People get burned in modern times for being witches. McCarthyism is not such a distant memory. Persecuting scientists because you don’t like their science is not that old either–just ask about Lysenkoism, something that happened within living memory.

Grijalva is investigating 7 scientists including Roger Pielke Jr. to ascertain if they are receiving funding from sources Grijalva does not like. This is in the wake of the recent controversy over Willie Soon’s funding.

Apparently Grijalva has a particular dislike of scientists receiving funding from the Koch brothers. I assume physicist Richard Muller of BEST had best get his papers in order.

Pielke has already disclosed his funding to Congress. He receives no funding from fossil fuel interests. Even if he had received such funding, it is clear that he is being harassed because the data he presents to Congress is not welcome politically.

Pielke has researched the effects, incidence and impacts of large scale climate events. He has found consistently that, although he accepts the science of climate change, it is impossible to impute it as a cause for more or stronger weather disasters. And he is correct. Even the IPCC has said that extreme weather events would not start impacting our planet until 2030 in some cases and even later in others.

The fact that the data he presents to Congress is accurate seems not to matter. Pielke has blogged that he intends to drop all research related to climate issues.

Grijalva’s investigation is resulting in a defeat for science. It is a wicked act and a shame, not just for Democrats such as myself but for the country I love.

When Republican Cuccinelli did this I felt a little smug–my party would never stoop so low. Congressman Raul Grijalva is proving me wrong–Democrats can be as stupid, short-sighted and dirty as any other party.

This is a witch hunt. Representative Grijalva, call off your dogs. You make me ashamed of my political party.

Our Global Energy Future

The short version of this post is simple: We are in a bit of trouble.


The U.S. Department of Energy’s Energy Information Agency projects that the world will consume 819 quads of energy in 2040.


A ‘quad’ is one quadrillion BTUs. A BTU is the amount of energy required to heat one pint of water by one degree Fahrenheit. It’s about the same amount of energy as in burning a wooden match. One quadrillion of them is about the same amount of energy as in a train full of coal, a very long train. Each car in the train would contain 100 tons of coal. The train would extend 3,789 miles.

The world consumed a projected total 558.7 quads in 2014, according to the EIA. 160 of those quads were fueled by coal. By 2040, again using the EIA estimates, that will grow to 219.5 quads from coal.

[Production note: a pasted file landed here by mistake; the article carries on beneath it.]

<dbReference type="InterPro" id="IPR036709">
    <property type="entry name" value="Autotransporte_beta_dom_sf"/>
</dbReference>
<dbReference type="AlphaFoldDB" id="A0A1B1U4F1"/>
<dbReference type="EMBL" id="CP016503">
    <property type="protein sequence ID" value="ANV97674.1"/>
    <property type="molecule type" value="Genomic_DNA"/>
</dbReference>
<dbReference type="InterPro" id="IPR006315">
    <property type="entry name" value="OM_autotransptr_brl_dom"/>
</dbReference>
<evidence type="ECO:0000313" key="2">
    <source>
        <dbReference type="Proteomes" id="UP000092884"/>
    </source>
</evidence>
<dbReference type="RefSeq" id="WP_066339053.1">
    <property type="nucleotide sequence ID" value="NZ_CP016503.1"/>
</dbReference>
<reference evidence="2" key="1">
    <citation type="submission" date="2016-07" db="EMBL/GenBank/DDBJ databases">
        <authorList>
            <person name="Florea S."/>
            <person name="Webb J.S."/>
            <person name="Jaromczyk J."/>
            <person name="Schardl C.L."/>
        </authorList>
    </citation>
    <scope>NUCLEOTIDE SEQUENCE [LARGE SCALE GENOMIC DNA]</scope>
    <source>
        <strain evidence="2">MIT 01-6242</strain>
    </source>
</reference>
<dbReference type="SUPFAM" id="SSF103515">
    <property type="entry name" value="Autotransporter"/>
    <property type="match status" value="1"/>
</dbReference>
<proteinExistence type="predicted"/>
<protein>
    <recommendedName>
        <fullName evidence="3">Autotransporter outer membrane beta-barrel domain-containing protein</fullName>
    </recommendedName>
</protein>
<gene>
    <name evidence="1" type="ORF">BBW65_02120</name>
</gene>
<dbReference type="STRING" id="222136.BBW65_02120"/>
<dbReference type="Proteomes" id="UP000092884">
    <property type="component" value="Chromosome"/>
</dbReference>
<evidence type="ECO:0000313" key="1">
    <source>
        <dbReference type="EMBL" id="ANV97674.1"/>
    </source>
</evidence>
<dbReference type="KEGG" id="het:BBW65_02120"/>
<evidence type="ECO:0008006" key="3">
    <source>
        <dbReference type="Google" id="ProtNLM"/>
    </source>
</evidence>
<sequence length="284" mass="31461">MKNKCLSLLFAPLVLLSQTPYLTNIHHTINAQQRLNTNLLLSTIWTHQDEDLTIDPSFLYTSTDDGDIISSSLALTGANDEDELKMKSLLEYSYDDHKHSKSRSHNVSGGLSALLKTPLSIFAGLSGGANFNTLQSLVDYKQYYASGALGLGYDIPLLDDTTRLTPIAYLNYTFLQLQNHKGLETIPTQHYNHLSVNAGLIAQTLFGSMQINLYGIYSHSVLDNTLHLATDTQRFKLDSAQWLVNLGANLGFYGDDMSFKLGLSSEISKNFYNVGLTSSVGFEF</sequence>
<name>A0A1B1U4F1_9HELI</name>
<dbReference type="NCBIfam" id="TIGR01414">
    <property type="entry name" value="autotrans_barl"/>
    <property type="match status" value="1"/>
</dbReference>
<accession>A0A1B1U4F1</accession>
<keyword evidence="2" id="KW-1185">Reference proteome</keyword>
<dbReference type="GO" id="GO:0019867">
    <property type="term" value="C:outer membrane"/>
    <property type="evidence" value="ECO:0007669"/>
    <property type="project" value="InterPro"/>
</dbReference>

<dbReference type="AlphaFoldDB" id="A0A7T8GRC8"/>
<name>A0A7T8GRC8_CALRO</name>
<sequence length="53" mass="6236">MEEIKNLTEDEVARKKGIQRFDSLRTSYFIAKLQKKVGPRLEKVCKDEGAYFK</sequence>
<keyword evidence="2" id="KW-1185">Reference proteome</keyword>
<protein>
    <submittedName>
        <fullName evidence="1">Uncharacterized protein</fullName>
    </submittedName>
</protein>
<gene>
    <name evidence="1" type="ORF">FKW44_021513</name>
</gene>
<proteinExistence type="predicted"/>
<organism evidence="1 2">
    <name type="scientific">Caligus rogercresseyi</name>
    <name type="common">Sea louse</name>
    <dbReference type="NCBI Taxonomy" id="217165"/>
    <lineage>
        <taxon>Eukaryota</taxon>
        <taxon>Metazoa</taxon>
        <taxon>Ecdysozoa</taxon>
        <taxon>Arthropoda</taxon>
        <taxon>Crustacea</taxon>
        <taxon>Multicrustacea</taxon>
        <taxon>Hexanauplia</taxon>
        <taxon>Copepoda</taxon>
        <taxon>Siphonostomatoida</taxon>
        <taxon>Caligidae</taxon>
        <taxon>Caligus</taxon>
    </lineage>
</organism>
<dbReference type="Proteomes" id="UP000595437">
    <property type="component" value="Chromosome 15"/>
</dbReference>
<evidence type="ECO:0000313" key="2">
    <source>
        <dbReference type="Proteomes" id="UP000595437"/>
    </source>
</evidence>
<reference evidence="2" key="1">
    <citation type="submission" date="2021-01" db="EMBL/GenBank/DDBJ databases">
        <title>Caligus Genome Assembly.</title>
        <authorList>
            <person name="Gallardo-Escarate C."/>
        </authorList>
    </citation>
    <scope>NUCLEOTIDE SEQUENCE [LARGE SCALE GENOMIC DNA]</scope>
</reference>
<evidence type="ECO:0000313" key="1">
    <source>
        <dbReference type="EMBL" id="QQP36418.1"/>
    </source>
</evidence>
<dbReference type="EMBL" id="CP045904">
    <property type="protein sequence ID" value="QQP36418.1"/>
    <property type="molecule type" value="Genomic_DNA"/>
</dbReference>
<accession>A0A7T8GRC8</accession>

That’s a scary figure. Most of that coal will come from China (121.5 quads in 2040), India (22.4) and the U.S. (20.4), a total of 164.3 quads. That’s 75% of 2040 coal consumption from just 3 countries.

EIA Predictions

I have just finished analyzing EIA numbers for the 5 biggest consumers of energy, China, the U.S., Russia, India and Japan. During this analysis I looked at their plans to increase energy production from nuclear, hydropower, wind and solar.

These countries have published plans for future energy infrastructure. Taken at their word, they will build energy plants that are non-emissive (including nuclear). Using heroic assumptions (that everything that is planned will be built, something that has never happened), the 5 top energy consuming countries will get 97.35 quads from non-emissive sources out of a total of 404.8 quads they will be consuming. Which leaves three-quarters of their energy coming from fossil fuels. In the best case scenario, a lot of that will come from natural gas. In the worst case scenario, most of it comes from coal.

Those who are hoping that green energy takes over need to realize that this is what is planned for construction. The only deus ex machina available would be for unplanned (that is, residential) solar rooftops to grow at a very high rate. We know how many nuclear power plants and dams are going to be built. And make no mistake, these plans are ambitious–China’s nuclear power program and hydroelectric construction are making government planners and environmentalists very nervous. India is reacting to their energy issues by trying to make it easier–to dig coal out of Indian ground. It is difficult to imagine the USA finding the political will to increase either nuclear or hydropower construction.

All of the attention and announced new construction will have the effect of maintaining the status quo regarding green energy as a percentage of the total. Sadly, the total will grow rapidly.

The top 5 nations will produce 61% of all human fossil fuel emissions in 2040. The second 5 will only produce 10%. It is only the top 5 who can move the needle on the balance of their energy portfolios to make a difference.

At the present it is explicitly clear that they have no plans to do so.


As it happens, I believe the situation is even worse than I have described it. My calculations show that energy consumption will increase more rapidly than does the EIA. My projections show world energy consumption rising to 965 quads by 2040, as opposed to the EIA figure of 819.

I show my figures here. I hope someone will tell me I missed a decimal point or forgot one important factor. I really do.